Have you heard the myth about how humans are the most gullible creatures on planet Earth? If not, that's because we just made it up. But we're thinking it might be a myth worth spreading, because as we've pointed out before -- twice, even -- when it comes to myths about our neighbors in the animal kingdom, people tend to buy into even the most far-fetched ideas with nary a second thought. Like ...
8You're Never More Than Three Feet from a Spider, and It Wants to Lay Eggs in You
Spiders are so common that you're literally within three feet of one, right now. They're everywhere -- millions of them -- just waiting to jump out and horrify you with their too-many-eyes, or worse, lay their eggs inside your skin like some kind of goddamned alien. Or did you hear about the time where that one lady ordered a cactus and it exploded with baby tarantulas? Or maybe it was some bananas. Hell, maybe it was both. Spiders are fucking everywhere, that's the point.
"... It's probably just a hair. It's probably just a hair. It's probably just ..."
The "never more than three feet away" thing seems to have originated in 1995 when arachnologist Norman Platnick began an article with "Wherever you sit as you read these lines, a spider is probably no more than a few yards away." Which is technically true, especially if you keep in mind the "probably" modifier. But, as the years went by, the line was repeatedly misquoted by other articles, evolving into "Scientists estimate you're never more than three feet from a spider." Even Platnick misquoted himself in a CNN interview, saying that "You're probably within seven or eight feet of a spider, no matter where you are."
Above: Dr. Platnick, proving his point.
If you're standing in a lush grass lawn, then yeah, there might be tiny, harmless spiders right under your feet or as close as a few centimeters. If you're in parking lot, on the other hand, the closest spider could be as far as 100 feet. If you're in a jet over the ocean, the closest spider might be a ballooner getting sucked into the engines. So you probably do pass by a lot of spiders without ever even knowing it, but there's no scientific claim or study that ever said you were always within a certain distance of one.
As for the numerous legends of hidden parasitic spider eggs, this is said to have begun around the time the beehive was a popular hairdo, and it later evolved into a myth that spiders lurk in dreadlocks. Let's make fun of the spider-haired freaks, everybody! They're filthy!
"Say what you want. No one mugs the man with spider hair."
In reality, spider eggs are pretty delicate, take a long time to develop and need to be kept somewhere stable and safe. Some spiders carry their young on their backs, some carry them around in their mouths and others hang them in their webs in special little bags. They don't have any kind of appendage to insert eggs into hair, skin, other bugs, mouths, eyeballs or wherever the hell else you've been told by Internet horror stories. They leave all that shit to wasps.
7Bats Will Fly into Your Hair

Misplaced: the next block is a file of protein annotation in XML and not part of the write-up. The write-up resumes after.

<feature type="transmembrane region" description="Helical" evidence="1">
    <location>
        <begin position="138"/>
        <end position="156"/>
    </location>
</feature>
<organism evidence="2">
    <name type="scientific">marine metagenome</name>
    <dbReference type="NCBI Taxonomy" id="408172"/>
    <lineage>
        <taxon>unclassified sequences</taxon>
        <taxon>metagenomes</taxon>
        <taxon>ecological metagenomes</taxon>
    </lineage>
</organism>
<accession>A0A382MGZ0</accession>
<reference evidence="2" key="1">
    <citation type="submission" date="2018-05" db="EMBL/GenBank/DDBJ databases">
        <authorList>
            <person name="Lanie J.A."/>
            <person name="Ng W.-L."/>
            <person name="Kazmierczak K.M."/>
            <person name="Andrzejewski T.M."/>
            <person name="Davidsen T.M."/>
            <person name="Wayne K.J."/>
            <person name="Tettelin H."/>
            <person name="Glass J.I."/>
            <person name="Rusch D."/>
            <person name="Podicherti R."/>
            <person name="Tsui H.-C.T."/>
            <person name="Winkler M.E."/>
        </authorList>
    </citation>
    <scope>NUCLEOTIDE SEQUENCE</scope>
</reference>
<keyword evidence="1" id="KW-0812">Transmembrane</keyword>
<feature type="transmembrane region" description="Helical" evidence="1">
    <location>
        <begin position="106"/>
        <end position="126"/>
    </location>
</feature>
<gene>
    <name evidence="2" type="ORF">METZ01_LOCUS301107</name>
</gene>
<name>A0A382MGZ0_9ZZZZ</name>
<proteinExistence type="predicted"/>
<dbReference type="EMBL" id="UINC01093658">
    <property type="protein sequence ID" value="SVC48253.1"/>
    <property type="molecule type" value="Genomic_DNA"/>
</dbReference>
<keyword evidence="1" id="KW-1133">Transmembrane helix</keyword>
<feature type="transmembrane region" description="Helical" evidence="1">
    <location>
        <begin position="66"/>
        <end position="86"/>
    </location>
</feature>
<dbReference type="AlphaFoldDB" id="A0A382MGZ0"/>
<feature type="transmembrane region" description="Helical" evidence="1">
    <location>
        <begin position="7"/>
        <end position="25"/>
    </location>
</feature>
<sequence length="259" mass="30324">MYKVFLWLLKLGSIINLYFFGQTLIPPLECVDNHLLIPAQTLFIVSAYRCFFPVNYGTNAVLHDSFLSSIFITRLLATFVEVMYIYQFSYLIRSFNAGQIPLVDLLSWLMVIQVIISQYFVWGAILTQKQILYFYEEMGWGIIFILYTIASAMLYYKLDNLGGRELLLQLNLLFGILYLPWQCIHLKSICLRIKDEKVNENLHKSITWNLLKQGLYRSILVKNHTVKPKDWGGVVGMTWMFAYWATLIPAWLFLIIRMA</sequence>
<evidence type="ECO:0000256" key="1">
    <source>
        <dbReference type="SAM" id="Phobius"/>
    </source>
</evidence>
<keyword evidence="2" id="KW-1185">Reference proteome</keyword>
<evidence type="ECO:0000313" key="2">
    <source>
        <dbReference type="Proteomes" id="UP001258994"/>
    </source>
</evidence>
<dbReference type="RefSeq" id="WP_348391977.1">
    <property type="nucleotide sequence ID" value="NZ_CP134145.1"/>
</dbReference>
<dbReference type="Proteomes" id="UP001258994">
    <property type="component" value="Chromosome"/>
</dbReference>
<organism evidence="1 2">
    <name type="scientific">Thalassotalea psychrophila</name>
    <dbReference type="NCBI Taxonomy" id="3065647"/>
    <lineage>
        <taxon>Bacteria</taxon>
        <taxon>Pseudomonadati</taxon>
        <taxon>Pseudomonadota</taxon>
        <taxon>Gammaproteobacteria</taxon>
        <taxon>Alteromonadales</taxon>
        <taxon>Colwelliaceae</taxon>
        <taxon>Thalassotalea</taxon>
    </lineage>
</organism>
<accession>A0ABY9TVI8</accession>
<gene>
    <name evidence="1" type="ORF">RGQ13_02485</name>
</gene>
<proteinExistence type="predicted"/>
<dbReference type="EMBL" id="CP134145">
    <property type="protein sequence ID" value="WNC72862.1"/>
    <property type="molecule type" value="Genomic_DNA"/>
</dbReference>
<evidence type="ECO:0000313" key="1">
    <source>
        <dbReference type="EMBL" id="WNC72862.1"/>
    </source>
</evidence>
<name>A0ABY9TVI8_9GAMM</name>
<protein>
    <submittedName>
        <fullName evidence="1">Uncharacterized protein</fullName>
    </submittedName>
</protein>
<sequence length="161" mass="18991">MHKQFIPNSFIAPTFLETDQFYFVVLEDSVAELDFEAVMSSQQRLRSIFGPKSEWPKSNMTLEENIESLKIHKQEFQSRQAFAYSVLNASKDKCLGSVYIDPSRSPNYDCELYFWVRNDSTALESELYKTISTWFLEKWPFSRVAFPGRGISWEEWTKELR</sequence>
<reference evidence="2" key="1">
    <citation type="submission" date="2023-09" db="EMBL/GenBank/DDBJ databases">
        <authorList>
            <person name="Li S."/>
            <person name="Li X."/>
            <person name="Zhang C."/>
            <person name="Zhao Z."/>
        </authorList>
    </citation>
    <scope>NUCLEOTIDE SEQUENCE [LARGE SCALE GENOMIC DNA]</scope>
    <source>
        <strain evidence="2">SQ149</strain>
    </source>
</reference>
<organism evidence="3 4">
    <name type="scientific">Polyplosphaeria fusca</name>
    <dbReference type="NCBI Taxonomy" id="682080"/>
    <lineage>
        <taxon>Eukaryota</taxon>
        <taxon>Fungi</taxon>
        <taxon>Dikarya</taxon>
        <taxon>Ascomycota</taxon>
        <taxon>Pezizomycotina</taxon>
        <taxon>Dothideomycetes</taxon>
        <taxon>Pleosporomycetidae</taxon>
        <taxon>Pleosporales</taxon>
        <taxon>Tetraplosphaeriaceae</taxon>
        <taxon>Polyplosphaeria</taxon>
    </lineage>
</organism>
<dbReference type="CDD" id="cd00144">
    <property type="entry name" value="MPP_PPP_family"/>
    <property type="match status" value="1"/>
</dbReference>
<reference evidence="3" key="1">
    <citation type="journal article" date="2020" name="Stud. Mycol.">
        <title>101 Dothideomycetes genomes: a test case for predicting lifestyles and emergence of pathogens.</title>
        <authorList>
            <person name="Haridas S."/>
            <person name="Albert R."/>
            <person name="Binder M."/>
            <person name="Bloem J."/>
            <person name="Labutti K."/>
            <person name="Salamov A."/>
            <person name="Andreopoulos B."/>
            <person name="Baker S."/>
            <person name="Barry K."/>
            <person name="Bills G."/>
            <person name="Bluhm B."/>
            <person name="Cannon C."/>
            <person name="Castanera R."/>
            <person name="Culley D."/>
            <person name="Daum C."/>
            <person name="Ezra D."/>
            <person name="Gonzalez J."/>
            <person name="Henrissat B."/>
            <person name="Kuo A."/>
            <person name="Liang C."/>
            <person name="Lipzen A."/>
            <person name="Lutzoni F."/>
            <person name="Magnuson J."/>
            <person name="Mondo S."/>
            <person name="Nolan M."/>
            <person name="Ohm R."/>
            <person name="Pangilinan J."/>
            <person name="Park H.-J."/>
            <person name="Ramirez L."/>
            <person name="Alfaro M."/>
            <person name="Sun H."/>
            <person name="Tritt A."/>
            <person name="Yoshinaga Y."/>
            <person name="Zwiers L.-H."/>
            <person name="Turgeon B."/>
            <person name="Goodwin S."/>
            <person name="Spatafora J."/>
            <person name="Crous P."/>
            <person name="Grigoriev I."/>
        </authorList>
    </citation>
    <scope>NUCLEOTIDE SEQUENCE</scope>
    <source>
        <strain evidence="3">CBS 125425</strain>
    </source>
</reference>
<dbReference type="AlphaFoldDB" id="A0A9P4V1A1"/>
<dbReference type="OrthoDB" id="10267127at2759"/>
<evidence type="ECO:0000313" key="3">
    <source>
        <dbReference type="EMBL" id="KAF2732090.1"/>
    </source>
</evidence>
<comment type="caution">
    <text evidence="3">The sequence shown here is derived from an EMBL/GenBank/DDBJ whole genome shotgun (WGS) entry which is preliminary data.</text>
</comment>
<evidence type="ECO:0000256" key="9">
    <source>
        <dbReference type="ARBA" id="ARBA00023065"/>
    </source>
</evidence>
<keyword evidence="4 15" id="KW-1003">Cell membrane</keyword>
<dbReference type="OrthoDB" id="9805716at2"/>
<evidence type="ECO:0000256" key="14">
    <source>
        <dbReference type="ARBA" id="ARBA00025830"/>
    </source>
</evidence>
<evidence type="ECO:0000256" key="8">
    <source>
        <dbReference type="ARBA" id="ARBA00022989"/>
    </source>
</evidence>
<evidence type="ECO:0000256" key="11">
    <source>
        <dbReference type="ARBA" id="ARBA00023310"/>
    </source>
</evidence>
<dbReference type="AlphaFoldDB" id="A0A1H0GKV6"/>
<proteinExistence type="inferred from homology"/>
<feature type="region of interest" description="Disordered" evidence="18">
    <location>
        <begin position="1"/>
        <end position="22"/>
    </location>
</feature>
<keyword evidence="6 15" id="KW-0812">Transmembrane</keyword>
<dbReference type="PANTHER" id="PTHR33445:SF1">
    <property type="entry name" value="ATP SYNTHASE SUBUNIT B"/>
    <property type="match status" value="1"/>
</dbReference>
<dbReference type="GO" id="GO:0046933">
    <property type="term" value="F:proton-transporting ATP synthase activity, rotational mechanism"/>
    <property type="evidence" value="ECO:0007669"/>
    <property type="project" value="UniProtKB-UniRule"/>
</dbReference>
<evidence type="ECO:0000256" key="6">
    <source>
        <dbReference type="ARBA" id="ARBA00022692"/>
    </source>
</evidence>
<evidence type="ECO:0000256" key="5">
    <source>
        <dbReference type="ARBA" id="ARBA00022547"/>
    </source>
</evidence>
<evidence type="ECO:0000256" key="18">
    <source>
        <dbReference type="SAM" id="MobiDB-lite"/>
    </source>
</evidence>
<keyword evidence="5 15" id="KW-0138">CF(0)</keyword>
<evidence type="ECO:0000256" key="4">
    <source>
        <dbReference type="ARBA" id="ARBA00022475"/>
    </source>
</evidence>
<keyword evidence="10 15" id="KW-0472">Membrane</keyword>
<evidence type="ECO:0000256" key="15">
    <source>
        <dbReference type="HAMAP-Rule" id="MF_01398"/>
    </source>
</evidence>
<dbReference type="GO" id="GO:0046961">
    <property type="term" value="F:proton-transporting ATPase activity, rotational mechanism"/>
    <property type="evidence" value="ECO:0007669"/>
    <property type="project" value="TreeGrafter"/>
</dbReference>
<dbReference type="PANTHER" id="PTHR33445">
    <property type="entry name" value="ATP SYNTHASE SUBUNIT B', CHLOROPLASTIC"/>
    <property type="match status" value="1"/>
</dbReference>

Movies like to show bats flying into protagonists' faces as they scream and flail about, or getting tangled in women's hair. We seem to have some instinctive fear of this happening, and if you browse around the Internet, it seems like people are pretty sure that's the kind of kinky shit bats are into. Hey, we use bats as Halloween decorations for a reason; they're basically horrible, hairy, rabid sky-rats that want nothing more than to dive-bomb your head, tangle up in your hair like flapping bubblegum and ... we don't know, lay a bunch of bat eggs or something?
In about four seconds this whole picture will be poop.
Gary McCracken, zoologist and writer for BATS "yes that's a real magazine" Magazine has found these stories running rampant from the Americas to Europe and parts of Asia. So it has to be true, right?
While we can't say that a bat has never ended up in somebody's hair, it's certainly more of a freak occurrence than a conscious attempt on the bat's part. Bats not only have nothing to gain from the human scalp, but can't even be tricked into somebody's head. Their agility and echolocation are precise enough to detect and dodge even a single hair or pluck a single tasty mosquito out of the sky. Researchers have even deliberately tried to get bats to fly into their hair, because scientists just get so incredibly bored sometimes, with no success.
"Alright, screw cancer. Let's see how uncomfortable we can make some grad students."
"But Cracked," we hear you say, "why do bats flap all up in our faces, then?" Well, anyone who's ever stepped outside on a summer night knows that the human body is a virtual bug magnet -- especially to parasites like mosquitoes, which may as well come in a bag labeled "Bat Doritos." And all those scented shampoos and hair sprays you use can attract even more, so you may as well just wear a flashing neon sign above your head reading "Bug Buffet: Bats Eat FREE."
So bats will get near your head, it's just that with that amazing sonar we talked about, a bat can swipe a single gnat mere inches from your face and never even touch you. It's almost as if they're swooping down from the night sky to protect us. Black-winged guardian angels of the dark, sworn to protect the innocent from evil, just like ... you know. Aquaman.
Only more sexually viable.